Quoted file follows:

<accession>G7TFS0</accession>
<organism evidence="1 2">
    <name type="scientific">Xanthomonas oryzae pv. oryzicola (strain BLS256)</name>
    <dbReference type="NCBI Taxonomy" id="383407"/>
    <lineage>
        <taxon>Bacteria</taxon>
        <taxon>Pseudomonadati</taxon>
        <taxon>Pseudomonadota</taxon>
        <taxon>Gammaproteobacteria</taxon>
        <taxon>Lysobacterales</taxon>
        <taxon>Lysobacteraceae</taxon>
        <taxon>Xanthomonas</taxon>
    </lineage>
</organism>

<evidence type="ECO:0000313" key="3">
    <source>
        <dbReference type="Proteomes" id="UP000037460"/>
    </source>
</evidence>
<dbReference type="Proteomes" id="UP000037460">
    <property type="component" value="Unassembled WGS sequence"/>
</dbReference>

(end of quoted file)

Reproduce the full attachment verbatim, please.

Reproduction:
<accession>G7TFS0</accession>
<organism evidence="1 2">
    <name type="scientific">Xanthomonas oryzae pv. oryzicola (strain BLS256)</name>
    <dbReference type="NCBI Taxonomy" id="383407"/>
    <lineage>
        <taxon>Bacteria</taxon>
        <taxon>Pseudomonadati</taxon>
        <taxon>Pseudomonadota</taxon>
        <taxon>Gammaproteobacteria</taxon>
        <taxon>Lysobacterales</taxon>
        <taxon>Lysobacteraceae</taxon>
        <taxon>Xanthomonas</taxon>
    </lineage>
</organism>

<evidence type="ECO:0000313" key="3">
    <source>
        <dbReference type="Proteomes" id="UP000037460"/>
    </source>
</evidence>
<dbReference type="Proteomes" id="UP000037460">
    <property type="component" value="Unassembled WGS sequence"/>
</dbReference>